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Friday 7 October 2022



Multidisciplinary learning is one of the best ways to improve our investment acumen. Here is a summary of some of the best learnings of the week. If you like this collection, consider forwarding it to someone who you think will appreciate it.
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Narrative becomes important in the absence of earnings
In speculative periods when stock prices soar, investors frequently ignore the underlying earnings, balance sheets, etc. of stocks they own. Instead, recent price momentum dictates investors’ buy/sell decisions. Thus, a rising stock price alone is often enough justification to warrant buying shares.
One advantage that these unprofitable companies arguably have is that without existing profits, it’s impossible to compare the practicality of future profit projections.
In Simple Principles of Investment, published in 1919, the author joked: “If there is nothing to compare, there is nothing to criticize.”
Consequently, companies in this camp have more “gray area” to stir up enthusiasm, as it’s harder to disprove the feasibility of their narratives and projections. As a result, without actual profits, the company narrative becomes increasingly important for attracting capital.
It's Supposed To Be Hard
Every investor knows, or should know, the truth about money management: More than 80% of professional investors underperform their benchmark (more depending on how you calculate it). Those stats are used in an often cynical way to show how the industry is broken, crowded, and ineffective.
But wouldn’t it be weirder if it were different?
Wouldn’t it be strange if every slightly ambitious investor could pick a few stocks and earn returns capable of generating dynastic wealth with other people’s money? Or even most of them? How and why could that world possibly exist? The reason Warren Buffett is interesting is because there’s only one of him.
The thing to keep in mind is that in any endeavor that has the potential to deliver big rewards, the best you can do is put the odds of success in your favor, which means recognizing that if you make 100 attempts at something, 99 of them might be failures but one might be an enormous win.
Psychological investing
If your horizon stretches ten years or more, then owning a good business is one of the safest places to be. Even better: own a portfolio of such businesses. Thank goodness we have public equity markets, where we can easily buy pieces of some of the best businesses on the planet.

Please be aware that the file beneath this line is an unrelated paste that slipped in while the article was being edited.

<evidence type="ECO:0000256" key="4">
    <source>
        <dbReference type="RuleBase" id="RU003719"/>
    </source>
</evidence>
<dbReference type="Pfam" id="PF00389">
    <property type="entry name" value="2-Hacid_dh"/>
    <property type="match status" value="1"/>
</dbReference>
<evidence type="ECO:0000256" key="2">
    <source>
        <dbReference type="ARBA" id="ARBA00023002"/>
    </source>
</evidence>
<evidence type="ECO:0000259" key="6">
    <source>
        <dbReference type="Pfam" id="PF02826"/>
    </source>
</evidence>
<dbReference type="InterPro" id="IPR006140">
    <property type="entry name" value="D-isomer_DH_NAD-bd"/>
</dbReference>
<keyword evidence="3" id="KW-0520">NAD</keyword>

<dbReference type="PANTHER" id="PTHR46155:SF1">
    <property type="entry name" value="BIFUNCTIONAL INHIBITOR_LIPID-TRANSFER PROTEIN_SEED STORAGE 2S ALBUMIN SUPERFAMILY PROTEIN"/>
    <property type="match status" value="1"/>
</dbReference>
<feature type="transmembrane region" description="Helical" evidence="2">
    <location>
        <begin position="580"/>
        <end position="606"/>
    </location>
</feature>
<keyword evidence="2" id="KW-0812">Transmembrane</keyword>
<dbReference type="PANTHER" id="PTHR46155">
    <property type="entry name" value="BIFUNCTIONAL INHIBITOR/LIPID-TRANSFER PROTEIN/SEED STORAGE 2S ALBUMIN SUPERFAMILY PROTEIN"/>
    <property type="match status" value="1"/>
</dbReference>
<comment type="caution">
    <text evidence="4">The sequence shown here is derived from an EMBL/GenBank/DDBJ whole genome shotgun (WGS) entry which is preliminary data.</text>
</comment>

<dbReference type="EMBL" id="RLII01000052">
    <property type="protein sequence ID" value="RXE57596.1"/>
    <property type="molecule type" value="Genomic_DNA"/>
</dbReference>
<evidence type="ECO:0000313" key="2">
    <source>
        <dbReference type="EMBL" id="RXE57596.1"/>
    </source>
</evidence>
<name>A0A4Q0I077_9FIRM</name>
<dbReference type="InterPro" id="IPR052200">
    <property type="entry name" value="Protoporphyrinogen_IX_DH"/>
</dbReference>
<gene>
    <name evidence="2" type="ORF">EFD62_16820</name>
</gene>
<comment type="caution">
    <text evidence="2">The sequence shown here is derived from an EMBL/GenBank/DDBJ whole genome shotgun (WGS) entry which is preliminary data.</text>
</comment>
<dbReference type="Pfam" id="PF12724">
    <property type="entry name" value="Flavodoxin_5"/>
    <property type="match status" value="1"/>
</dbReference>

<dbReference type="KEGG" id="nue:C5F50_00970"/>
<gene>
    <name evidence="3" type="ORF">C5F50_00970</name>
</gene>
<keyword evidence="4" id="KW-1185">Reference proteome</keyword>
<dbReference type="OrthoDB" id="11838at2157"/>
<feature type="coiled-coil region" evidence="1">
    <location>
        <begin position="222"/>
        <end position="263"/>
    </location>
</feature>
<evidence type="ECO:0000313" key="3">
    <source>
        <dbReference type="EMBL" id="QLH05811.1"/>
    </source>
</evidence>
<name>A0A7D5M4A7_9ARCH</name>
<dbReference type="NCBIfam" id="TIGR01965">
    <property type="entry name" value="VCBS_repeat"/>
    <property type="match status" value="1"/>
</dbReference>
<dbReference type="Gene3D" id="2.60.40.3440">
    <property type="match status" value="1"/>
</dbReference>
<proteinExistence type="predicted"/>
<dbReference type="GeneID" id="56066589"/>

What makes investing hard is that things don’t unfold in an even, or predictable, manner. There are some great runs, there are nasty drawdowns and there are extended periods where you seem to go nowhere. Each presents lots of opportunities for investors to make costly mistakes.
You can lower the risks of making mistakes, too, by severely limiting the kinds of businesses you own in the first place. Investors usually focus on trying to find ideas that will perform, or perhaps where they feel they won’t lose money. But I will suggest another, less appreciated angle: think about the psychology involved in owning the name.
We have to admit part of investing is psychological - maybe the most important part. And we know the market will test us along the way. So, we have to look for businesses we would be comfortable holding even during bad times.
Quote of the Week:
“Life, in part, is like a poker game, wherein you have to learn to quit sometimes when holding a much-loved hand— you must learn to handle mistakes and new facts that change the odds.”
~Charlie Munger
Audio/Video of the Week: How to Time the Market
🔴 How to Time the Market (w/ Milton Berg)
🔴 How to Time the Market (w/ Milton Berg)
Quiver smallcase https://publisher.smallcase.com/smallcase/INSMO_0005 has been performing well since its inception with a CAGR of 25.78%. It has been able to outperform consistently over the entire duration.
CAGR of 25.78%
CAGR of 25.78%
Consistent Outperformance
Consistent Outperformance

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